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Pizza Express denies plans to close restaurants despite £1.1billion debt mountain

Nov 7, 2019

PIZZA Express says there are no plans to shut outlets in the UK and Ireland – despite recent fears it was on the verge of collapse.

The 482-strong chain, which has a mammoth £1.1billion debt pile, claimed yesterday: "Approximately 95 per cent of our UK & Ireland restaurants are profitable and there are no plans for closures outside the normal course of business."

The assurances came as the chain’s Chinese owner pumped in £80million to boost its balance sheet and buy back debt from bondholders.

However, the chain admitted trading conditions in the casual dining sector were tough amid Brexit uncertainty and "fragile" consumer confidence.

And its latest trading figures showed UK and Ireland sales falling by 1.1 per cent over the three months to September 29.

The update comes as Pizza Express remains in crunch talks over how to deal with its mountain of debt which triggered fears it could go bust.

Will Pizza Express weather the storm on the high street?

PIZZA Express is putting up a fight in the face of tough trading conditions on the high street.

It is revamping its UK and Ireland business, including restaurant refurbishments – which cost it £500,000 for five sites in the third quarter alone.

But having too much debt is never a good thing – look at Thomas Cook, the travel giant that buckled under its debt burden (and other headwinds).

What's more, while most of Pizza Express’ restaurants remain profitable for now, the UK consumer is very unpredictable at the moment.

This week, retail bosses including Steve Rowe from M&S and George Weston from Primark have warned that the General Election will pile on the uncertainty, making consumers even more “volatile”.

There are bound to be winners and losers on the high street.

However, Pizza Express’ future is unlikely to be decided overnight.

So far, its Chinese backer appears patient, pumping in £80million yesterday.

Should the chain’s fortunes take a turn for the worst, it could try to seek rent reductions or close outlets in a bid to bring costs down. But there are no signs of that just yet.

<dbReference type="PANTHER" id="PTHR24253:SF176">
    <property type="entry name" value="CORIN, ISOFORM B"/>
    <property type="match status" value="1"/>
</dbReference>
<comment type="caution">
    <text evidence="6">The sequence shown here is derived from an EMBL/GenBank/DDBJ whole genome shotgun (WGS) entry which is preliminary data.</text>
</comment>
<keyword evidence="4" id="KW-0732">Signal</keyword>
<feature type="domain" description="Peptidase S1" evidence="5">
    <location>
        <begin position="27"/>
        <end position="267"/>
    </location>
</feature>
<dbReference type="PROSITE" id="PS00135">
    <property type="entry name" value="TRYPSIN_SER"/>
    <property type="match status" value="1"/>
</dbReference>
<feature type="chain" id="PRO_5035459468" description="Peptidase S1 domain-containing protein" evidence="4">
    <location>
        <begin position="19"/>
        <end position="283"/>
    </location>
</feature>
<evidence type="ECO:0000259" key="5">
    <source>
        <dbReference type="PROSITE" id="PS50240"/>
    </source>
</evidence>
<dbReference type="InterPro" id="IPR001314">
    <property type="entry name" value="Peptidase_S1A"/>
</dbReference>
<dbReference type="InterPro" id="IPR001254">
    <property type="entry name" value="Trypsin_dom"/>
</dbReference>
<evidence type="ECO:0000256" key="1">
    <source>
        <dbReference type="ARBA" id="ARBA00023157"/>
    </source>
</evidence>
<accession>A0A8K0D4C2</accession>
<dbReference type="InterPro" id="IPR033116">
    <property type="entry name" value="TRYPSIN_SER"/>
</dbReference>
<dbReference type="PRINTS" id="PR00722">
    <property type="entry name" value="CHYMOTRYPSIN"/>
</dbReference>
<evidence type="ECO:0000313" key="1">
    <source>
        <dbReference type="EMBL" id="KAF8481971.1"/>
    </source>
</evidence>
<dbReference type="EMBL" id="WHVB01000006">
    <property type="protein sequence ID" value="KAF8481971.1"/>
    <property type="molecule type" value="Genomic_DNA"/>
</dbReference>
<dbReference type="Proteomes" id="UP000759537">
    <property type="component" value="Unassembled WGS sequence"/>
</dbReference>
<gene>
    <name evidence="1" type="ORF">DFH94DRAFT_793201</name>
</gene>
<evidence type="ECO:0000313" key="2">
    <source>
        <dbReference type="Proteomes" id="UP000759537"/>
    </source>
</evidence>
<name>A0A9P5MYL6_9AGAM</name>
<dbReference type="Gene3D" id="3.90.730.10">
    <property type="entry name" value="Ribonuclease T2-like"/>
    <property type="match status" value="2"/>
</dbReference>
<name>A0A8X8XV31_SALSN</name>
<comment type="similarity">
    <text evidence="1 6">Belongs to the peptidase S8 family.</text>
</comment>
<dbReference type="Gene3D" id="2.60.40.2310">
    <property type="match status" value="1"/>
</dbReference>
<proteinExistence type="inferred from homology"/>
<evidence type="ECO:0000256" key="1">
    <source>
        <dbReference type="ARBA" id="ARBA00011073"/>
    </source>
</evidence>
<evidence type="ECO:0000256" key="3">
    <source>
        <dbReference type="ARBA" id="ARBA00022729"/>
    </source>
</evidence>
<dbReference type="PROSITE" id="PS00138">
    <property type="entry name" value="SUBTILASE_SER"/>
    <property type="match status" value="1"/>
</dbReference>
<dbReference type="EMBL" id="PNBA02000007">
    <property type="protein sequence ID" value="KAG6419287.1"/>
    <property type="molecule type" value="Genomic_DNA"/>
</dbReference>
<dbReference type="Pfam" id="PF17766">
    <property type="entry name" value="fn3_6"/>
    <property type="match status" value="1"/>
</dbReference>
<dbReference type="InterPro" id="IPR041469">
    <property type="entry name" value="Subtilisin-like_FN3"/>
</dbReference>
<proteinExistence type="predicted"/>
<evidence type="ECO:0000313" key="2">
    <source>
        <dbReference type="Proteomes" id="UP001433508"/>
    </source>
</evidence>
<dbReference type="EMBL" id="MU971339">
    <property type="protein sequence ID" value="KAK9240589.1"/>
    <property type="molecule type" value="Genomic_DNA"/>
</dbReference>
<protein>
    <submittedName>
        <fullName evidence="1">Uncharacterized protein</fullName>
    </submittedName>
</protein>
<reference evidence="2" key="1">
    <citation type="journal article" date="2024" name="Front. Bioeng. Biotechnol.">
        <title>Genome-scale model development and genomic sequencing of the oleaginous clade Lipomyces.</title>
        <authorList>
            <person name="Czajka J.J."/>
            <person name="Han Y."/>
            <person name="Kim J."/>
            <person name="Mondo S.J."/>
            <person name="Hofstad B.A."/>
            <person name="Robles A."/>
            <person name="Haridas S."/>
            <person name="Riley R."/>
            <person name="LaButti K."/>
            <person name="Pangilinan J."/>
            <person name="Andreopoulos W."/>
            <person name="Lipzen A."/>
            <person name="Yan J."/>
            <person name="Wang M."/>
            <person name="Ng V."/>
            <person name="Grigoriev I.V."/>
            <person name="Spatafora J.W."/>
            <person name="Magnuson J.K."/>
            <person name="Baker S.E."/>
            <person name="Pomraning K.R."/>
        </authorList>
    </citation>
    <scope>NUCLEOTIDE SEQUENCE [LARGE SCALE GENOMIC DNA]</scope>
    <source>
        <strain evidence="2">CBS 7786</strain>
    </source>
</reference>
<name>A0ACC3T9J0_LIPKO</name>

It hired advisers at corporate finance firm Houlihan Lokey to help talks with creditors.

Speculation began swirling around Pizza Express in the summer as news of the debt talks surfaced.

It was touted as the next on the list of high street dining casualties, after Jamie's Italian collapsed and peers Prezzo and Carluccio's shuttered sites.

The group has to pay the first instalment of its debt repayments, worth £465million in secured bonds, by August 2021.

Its next repayment for £200million in unsecured notes is due to be repaid by the following year.

The chain also owes another £467million in loans from Hony, though these do not have to be repaid.

In other business news:

CARNAGE: The Bank of England cut growth forecasts on Thursday and warned of potential interest rate cuts ahead as it delivered its first verdict on Boris Johnson's Brexit deal. The bank’s monetary policy select committee held rates steady at 0.75 per cent.

ASTON SKIDS: Losses at Aston Martin have accelerated to £92.3million as sales volumes slid on “tough trading conditions” in the UK and Europe. The luxury car manufacturer swung to the pre-tax loss for the nine months to September from a £23.9million profit in the same period last year.

SUPERDROUGHT: The boss of fashion chain Superdry says its turnaround plan is making "good progress" despite a sizeable fall in sales. Revenues in the half-year to 26 October fell 11.3 per cent to £367.8million, although the firm said the drop in sales had moderated in recent months.

ALL HAIL HAL: Halfords is revving up its car maintenance business with a new deal. The car parts-to-bicycles chain has snapped up Scottish garage chain McConechy’s Tyre Service for £8.5million cash under plans to double the contribution of service-related sales to group revenues.

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